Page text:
Seed Gathering and the Best Plants to Attract Bees

Seed Gathering and the Best Plants to Attract Bees

Sowing bee-friendly seeds in your garden, terrace or window box can create pollinator havens and help build dwindling numbers of bees worldwide. Here’s some inspiration for plants to grow in the United Arab Emirates and worldwide.

Calling all raw honey lovers and green-fingered friends of the UAE, it’s seed gathering season and time to get planting. Bees and flowers have a symbiotic relationship; flowers provide bees with nutritious pollen and nectar and the bees pollinate the flowers helping the plants reproduce and survive as a species. We can all do our bit in making a bee friendly garden by growing a wide variety of flowers with different colours and shapes to help the bees thrive and to create a healthy environment around us.

Bee-friendly flowers of the UAE

Towards the end of October until mid-April, flowers are in full bloom and you can feast your eyes on a variety of plants in the gardens of people’s homes and the green public areas like the parks and including the cities roundabouts. So which are the seeds and plants to look for that the bees love and how do we grow them successfully?


Bees are drawn to the beautiful sweet aroma given off by the tiny white flowers of the alyssum plant. It’s a good bedding plant and goes well in pots with other bee loving plants like marigolds and petunias and can be grown easily from seeds. It will last well until the end of April.


Petunias come in a huge variety of colours and they are simple to grow from seed or seedlings. They can last until the end of May but need plenty of sunlight.

Tip: Keep the plants looking good by regularly pinching off the dead heads of the flowers.


These also come in many colours and fill the garden with their soft, sweet fragrance, particularly in the evening. Phlox need some direct sunlight and grow easily from seeds.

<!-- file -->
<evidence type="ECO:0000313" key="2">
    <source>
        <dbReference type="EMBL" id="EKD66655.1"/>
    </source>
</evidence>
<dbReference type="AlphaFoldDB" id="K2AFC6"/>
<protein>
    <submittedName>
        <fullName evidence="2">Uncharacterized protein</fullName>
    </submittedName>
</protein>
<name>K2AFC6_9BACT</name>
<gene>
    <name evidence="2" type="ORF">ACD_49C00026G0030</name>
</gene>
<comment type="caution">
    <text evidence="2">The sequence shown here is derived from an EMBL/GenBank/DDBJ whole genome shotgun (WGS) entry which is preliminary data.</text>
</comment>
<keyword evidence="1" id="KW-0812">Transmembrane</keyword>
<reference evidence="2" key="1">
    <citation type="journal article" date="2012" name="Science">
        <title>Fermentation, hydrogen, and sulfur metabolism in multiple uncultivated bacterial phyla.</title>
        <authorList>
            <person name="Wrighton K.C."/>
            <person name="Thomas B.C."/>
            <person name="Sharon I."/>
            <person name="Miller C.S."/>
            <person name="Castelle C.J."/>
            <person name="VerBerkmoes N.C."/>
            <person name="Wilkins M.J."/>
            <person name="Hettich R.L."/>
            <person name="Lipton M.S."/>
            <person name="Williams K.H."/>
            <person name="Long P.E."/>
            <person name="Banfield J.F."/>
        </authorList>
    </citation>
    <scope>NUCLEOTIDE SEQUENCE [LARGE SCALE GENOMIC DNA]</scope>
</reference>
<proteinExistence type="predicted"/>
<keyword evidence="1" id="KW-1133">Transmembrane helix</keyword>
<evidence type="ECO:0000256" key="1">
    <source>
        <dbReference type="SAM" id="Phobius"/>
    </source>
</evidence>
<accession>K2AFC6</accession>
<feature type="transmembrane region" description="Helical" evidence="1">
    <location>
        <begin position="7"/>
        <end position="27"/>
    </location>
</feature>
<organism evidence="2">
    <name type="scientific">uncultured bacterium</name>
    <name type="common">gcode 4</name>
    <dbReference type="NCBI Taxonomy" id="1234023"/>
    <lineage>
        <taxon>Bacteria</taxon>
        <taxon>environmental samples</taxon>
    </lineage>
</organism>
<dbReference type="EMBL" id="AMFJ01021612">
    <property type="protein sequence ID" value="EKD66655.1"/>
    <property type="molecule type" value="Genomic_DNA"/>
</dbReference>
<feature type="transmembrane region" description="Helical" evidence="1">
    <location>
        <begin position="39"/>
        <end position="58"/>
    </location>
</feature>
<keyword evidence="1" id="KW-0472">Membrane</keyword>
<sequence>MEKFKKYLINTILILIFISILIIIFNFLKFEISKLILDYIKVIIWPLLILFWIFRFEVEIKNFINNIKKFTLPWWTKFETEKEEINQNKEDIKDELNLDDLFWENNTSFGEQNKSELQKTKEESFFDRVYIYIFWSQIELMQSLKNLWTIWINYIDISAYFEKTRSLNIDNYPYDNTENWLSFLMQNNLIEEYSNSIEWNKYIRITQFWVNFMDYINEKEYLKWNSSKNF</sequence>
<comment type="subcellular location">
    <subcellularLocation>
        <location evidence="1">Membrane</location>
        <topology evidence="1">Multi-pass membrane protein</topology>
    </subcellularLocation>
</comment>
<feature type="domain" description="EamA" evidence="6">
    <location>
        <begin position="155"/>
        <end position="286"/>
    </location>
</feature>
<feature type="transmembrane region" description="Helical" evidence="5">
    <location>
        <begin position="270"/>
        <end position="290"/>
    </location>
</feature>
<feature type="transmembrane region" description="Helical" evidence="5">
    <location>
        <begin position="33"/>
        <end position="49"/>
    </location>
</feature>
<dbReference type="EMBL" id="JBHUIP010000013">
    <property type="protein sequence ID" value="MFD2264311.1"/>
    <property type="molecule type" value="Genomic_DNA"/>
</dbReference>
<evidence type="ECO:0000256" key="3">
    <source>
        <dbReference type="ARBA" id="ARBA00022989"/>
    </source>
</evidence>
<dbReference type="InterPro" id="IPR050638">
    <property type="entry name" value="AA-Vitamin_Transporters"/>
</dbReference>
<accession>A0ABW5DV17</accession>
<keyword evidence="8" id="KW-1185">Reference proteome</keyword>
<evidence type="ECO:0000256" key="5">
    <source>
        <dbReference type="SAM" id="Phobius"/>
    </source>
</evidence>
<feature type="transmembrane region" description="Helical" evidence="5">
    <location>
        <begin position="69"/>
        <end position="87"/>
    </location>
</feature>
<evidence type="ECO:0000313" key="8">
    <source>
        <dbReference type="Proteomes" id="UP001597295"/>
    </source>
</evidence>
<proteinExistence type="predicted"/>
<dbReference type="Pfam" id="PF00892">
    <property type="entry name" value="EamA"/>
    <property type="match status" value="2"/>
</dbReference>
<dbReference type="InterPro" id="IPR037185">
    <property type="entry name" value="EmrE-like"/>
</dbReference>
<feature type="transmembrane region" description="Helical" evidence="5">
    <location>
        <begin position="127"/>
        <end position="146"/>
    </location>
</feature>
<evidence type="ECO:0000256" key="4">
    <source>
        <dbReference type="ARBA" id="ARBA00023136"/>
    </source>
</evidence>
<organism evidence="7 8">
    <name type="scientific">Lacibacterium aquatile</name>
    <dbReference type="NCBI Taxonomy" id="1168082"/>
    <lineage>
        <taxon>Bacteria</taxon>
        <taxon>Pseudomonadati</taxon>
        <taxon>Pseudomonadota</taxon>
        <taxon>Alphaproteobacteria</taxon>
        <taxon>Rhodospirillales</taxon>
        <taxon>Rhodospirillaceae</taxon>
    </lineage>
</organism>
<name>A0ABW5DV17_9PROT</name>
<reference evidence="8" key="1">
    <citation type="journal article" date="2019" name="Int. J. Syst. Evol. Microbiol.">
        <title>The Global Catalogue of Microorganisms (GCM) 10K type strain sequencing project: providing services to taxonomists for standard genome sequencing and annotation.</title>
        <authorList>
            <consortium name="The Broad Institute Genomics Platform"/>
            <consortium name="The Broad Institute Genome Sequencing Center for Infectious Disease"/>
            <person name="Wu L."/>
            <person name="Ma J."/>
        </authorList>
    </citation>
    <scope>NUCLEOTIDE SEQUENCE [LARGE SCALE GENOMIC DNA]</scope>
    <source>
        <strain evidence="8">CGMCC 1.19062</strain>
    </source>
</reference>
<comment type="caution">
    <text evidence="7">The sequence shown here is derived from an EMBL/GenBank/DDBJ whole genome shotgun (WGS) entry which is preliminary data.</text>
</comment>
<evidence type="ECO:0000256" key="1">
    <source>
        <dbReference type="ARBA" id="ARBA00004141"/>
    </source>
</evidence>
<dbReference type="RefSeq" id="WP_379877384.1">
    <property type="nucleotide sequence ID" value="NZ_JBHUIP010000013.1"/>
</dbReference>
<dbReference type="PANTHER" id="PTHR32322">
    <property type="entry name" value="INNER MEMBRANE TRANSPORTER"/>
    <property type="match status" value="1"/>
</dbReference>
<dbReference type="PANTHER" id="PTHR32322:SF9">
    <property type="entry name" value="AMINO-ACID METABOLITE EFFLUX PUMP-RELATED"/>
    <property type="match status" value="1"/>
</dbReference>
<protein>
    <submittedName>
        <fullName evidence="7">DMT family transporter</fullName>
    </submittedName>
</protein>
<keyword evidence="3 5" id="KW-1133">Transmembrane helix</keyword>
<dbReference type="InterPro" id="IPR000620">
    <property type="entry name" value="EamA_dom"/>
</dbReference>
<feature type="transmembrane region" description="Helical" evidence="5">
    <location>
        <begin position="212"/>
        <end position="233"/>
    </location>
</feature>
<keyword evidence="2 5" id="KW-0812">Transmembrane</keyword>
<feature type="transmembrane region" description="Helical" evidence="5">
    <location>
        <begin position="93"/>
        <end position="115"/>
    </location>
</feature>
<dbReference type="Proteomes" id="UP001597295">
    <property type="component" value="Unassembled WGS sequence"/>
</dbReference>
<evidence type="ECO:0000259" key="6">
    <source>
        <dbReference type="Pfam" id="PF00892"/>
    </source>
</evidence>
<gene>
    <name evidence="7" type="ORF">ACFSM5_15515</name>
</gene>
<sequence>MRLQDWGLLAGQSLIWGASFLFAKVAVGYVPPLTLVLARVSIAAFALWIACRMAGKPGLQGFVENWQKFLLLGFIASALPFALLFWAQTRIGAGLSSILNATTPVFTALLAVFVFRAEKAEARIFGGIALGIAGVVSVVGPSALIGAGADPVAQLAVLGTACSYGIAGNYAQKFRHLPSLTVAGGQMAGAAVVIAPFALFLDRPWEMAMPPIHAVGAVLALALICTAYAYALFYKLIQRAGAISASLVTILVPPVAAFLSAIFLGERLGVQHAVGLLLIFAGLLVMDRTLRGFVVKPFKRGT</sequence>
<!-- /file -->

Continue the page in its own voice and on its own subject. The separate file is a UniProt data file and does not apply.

Also known as 'Busy Lizzie', this is the perfect plant for terraces and shady areas in the garden. Avoid crowding the seedlings as they grow quickly and become quite bushy so need lots of room to spread their leaves and flowers. Their colours range from bright red to pale pinks, whites and some purplish shades.


Choose from bright yellow, saffron or red flowers that can all be grown from seeds very early on in the season, but they also start dying off by March.

5 tips for planting bee-friendly flowers

  1. Single flowers are better than double blooms as honey bees’ tongues are quite short so they can't reach nectar deep inside flowers. Ones that have visible pollen or nectar are best.
  2. Bees see colour, with shades of blue being their most preferred.
  3. Honey bees like to work a single plant source on each trip to or from the hive. This means that your garden will be more attractive to bees if you plant clusters of the same type of flowers instead of a wide variety of flowers spread all over.
  4. When seeds are planted, they need to be watered every day; after the seedlings are a few inches high, water on alternate days. After they start flowering they should be watered only twice a week.
  5. Avoid using any insecticides, herbicides, or pesticides on your plants – even organic ones contain substances that are harmful to bees. Pesticides contain neonicotinoids, chemicals that are a known danger to bees. When purchasing plants from nurseries, make sure they haven’t been treated.

What we can learn from bee-friendly plants around the world